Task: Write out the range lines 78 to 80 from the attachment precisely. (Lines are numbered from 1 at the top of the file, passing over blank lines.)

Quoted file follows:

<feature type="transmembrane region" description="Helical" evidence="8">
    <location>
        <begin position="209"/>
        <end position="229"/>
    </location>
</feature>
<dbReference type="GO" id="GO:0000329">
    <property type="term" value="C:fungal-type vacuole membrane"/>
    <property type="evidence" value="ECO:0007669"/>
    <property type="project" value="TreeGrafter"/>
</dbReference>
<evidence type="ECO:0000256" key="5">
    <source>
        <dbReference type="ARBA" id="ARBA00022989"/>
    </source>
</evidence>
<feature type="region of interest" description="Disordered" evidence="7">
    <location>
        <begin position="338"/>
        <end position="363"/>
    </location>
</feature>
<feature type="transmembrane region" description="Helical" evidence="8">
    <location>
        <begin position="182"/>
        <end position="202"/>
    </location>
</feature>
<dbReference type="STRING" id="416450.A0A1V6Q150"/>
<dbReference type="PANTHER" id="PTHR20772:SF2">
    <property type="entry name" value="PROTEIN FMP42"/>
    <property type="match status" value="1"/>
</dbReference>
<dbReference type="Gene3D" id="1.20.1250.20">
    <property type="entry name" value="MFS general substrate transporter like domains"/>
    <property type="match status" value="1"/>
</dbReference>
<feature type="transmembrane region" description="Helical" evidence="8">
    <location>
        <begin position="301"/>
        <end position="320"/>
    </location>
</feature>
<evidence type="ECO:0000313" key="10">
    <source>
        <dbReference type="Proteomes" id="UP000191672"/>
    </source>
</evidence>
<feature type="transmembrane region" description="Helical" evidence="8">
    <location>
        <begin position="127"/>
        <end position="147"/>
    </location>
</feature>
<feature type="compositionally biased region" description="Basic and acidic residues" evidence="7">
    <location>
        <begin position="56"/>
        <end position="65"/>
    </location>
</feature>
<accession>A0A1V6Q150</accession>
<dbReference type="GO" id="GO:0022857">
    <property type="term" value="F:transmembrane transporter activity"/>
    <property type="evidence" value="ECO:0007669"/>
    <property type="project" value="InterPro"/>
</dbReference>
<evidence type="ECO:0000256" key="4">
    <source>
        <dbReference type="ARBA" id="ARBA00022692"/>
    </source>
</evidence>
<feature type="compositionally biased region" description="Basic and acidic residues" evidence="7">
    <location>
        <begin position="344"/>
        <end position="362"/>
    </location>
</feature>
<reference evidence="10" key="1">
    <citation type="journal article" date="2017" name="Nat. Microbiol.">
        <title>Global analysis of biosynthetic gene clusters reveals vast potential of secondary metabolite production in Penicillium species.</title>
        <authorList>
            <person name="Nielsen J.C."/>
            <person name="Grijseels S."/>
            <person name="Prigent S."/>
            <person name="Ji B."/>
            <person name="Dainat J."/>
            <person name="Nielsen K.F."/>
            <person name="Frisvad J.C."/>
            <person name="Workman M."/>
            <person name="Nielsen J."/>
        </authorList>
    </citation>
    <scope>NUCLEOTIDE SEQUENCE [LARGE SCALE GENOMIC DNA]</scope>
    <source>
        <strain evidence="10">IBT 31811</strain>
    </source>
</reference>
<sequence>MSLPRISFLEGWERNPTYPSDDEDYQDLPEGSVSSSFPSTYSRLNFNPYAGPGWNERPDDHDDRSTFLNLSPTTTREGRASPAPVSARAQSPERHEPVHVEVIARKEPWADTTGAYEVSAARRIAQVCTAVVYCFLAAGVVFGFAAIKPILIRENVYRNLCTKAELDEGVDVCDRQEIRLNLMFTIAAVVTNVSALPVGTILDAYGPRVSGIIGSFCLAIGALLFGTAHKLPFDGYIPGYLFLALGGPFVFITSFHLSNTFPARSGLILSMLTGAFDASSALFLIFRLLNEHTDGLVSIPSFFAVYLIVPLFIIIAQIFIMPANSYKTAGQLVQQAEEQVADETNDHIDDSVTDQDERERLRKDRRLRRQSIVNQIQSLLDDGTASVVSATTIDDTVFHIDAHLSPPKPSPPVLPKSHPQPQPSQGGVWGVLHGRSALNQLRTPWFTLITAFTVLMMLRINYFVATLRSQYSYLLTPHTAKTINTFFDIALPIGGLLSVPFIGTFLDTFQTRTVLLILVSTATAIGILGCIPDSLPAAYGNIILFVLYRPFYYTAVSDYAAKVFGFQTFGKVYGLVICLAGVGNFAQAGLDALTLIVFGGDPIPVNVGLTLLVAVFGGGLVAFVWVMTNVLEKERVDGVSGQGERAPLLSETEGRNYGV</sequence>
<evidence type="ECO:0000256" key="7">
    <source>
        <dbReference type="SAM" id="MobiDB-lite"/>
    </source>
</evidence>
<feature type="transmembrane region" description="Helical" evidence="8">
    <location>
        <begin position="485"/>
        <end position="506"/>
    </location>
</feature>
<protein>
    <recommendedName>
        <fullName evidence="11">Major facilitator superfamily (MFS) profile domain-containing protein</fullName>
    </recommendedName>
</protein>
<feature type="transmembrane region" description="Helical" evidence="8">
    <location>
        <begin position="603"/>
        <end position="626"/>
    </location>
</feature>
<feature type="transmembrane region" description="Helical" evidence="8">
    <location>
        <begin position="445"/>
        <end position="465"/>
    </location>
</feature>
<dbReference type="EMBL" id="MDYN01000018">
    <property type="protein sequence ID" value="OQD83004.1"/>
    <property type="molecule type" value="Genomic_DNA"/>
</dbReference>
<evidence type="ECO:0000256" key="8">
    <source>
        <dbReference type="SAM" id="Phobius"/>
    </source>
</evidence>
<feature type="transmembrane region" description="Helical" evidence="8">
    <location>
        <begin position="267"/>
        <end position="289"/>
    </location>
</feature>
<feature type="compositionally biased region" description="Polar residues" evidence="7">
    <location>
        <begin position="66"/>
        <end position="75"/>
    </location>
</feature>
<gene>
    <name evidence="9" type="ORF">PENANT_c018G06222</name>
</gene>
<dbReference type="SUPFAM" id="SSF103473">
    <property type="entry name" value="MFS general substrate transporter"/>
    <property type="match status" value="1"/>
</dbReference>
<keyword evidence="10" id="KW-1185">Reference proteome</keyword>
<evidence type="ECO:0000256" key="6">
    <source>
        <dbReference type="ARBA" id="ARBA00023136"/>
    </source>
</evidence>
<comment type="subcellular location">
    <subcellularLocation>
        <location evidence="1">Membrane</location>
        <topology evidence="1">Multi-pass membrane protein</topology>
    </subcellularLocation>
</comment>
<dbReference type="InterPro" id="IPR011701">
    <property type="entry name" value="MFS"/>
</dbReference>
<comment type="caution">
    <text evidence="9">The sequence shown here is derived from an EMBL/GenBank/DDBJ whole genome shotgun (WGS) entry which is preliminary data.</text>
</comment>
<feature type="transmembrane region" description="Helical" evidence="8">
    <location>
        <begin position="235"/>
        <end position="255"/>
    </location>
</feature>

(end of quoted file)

<reference evidence="10" key="1">
    <citation type="journal article" date="2017" name="Nat. Microbiol.">
        <title>Global analysis of biosynthetic gene clusters reveals vast potential of secondary metabolite production in Penicillium species.</title>